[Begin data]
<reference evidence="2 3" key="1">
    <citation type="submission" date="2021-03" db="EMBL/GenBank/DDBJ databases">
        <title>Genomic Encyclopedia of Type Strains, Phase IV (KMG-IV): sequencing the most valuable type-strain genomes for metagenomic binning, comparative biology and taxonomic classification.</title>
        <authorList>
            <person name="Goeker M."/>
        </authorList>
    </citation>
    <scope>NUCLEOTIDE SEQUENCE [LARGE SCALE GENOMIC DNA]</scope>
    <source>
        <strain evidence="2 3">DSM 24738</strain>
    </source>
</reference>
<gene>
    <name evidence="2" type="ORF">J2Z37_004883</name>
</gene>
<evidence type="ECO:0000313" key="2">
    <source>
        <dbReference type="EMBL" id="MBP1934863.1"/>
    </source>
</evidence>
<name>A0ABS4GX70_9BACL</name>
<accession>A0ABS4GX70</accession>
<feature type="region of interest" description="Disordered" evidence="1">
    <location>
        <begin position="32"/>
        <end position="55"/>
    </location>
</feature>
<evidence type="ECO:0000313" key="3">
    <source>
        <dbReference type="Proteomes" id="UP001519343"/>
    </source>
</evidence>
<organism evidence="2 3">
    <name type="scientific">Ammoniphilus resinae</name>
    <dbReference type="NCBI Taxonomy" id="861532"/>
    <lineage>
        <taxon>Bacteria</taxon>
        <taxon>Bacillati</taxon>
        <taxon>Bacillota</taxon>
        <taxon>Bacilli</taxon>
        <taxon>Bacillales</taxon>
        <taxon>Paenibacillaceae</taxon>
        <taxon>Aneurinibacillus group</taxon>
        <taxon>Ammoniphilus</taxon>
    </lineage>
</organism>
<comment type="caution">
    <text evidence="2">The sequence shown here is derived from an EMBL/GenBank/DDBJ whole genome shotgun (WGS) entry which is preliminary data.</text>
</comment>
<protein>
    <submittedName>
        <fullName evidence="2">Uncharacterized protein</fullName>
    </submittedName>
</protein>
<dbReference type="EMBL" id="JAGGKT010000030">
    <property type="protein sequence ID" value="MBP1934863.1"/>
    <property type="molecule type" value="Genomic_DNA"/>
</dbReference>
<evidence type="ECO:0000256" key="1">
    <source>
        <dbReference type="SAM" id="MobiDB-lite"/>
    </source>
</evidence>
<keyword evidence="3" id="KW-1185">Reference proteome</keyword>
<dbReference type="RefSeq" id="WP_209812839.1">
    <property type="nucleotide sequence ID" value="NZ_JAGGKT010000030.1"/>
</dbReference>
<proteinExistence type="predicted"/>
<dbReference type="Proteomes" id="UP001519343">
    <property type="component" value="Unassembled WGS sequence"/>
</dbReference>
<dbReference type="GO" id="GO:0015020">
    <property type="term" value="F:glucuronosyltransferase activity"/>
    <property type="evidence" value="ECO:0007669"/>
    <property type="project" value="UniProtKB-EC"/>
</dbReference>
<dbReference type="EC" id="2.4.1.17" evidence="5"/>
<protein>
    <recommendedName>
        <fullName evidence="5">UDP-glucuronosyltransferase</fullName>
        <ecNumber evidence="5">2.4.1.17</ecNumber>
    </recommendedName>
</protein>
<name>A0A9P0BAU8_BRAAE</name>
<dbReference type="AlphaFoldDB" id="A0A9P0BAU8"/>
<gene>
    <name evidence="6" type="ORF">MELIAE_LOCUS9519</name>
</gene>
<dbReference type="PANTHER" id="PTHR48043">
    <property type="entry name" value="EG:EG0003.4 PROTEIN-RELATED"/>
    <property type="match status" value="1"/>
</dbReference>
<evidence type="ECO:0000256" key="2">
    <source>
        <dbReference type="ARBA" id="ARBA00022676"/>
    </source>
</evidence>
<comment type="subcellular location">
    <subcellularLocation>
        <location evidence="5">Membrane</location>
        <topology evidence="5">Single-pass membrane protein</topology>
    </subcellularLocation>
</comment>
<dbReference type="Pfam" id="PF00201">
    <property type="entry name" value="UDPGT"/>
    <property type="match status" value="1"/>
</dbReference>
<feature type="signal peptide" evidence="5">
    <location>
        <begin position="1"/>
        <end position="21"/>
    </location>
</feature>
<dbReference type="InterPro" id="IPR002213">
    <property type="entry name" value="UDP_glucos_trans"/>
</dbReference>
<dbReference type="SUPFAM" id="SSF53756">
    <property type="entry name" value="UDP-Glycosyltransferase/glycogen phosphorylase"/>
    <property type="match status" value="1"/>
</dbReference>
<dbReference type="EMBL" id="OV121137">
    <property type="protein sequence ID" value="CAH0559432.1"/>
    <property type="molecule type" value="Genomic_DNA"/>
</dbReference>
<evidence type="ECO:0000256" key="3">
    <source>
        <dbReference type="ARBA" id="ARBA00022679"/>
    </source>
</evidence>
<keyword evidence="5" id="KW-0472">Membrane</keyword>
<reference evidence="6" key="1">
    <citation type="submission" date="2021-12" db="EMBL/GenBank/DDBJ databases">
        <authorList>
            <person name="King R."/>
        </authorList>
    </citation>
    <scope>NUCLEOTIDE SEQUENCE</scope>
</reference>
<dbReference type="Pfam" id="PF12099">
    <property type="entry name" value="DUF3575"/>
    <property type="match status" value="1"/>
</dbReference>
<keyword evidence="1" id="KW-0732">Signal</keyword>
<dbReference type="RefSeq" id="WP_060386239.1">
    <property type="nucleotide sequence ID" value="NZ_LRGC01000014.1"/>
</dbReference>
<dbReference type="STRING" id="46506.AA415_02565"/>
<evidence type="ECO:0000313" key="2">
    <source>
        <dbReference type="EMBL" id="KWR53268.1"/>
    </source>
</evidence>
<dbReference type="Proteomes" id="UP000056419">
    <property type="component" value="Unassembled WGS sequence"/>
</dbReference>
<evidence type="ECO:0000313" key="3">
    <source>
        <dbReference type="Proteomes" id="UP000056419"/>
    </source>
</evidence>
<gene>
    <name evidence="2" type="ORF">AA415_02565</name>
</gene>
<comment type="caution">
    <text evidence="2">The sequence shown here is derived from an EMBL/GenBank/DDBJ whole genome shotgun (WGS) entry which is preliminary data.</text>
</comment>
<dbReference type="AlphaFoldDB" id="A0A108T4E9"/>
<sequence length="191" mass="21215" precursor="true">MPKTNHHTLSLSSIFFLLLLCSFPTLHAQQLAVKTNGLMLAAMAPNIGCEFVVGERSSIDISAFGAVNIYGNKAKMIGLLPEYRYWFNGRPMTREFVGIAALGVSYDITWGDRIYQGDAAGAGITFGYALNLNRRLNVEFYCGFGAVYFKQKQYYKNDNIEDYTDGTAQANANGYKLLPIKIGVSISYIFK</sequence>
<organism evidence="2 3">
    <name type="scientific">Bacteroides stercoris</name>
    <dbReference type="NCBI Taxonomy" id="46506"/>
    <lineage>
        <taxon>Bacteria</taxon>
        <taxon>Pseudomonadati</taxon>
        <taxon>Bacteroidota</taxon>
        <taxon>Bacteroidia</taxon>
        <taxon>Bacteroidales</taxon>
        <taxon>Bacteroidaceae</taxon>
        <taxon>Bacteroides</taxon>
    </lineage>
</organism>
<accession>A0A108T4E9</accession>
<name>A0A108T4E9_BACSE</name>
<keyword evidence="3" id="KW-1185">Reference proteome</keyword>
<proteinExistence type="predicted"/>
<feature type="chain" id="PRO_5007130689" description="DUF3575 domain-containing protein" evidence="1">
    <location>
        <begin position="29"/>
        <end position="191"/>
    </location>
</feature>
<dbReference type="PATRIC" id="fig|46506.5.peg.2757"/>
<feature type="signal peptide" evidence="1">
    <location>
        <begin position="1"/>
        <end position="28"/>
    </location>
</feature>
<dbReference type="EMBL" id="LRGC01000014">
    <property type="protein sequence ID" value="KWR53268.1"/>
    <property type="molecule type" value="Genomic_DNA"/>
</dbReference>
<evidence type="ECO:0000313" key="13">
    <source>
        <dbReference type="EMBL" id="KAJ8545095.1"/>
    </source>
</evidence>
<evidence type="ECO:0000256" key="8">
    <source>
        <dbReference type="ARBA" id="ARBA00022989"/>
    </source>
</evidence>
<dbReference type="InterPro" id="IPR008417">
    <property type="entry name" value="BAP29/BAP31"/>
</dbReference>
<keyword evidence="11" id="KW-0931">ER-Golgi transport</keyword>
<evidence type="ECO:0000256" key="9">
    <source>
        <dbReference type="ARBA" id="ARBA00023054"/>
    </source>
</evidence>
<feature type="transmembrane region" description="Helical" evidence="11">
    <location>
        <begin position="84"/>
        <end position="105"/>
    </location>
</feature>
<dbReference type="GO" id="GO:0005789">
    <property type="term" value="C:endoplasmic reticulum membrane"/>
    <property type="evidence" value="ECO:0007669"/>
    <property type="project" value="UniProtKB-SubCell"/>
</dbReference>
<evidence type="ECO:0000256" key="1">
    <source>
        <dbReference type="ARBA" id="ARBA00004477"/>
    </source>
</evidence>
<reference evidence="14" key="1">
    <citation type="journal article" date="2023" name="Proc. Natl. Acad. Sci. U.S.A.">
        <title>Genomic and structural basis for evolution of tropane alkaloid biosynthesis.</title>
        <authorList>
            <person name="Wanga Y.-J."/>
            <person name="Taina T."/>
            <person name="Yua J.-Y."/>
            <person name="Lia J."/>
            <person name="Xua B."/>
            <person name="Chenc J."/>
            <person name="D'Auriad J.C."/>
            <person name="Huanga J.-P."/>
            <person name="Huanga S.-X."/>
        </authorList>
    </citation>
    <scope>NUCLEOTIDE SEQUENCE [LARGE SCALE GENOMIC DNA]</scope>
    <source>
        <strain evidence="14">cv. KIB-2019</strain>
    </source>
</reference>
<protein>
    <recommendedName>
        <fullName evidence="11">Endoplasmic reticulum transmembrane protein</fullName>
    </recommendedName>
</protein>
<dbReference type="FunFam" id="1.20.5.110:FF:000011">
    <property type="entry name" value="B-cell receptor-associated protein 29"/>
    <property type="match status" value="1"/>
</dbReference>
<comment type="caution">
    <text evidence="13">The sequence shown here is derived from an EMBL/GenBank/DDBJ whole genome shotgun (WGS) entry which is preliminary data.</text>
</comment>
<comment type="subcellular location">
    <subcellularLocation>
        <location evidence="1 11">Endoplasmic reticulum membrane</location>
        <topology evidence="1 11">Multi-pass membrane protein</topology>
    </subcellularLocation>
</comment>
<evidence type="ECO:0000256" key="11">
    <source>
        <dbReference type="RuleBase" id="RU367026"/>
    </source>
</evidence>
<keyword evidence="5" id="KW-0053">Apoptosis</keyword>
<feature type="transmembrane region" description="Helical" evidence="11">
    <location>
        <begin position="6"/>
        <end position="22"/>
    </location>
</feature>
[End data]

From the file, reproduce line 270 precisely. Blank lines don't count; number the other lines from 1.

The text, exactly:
</comment>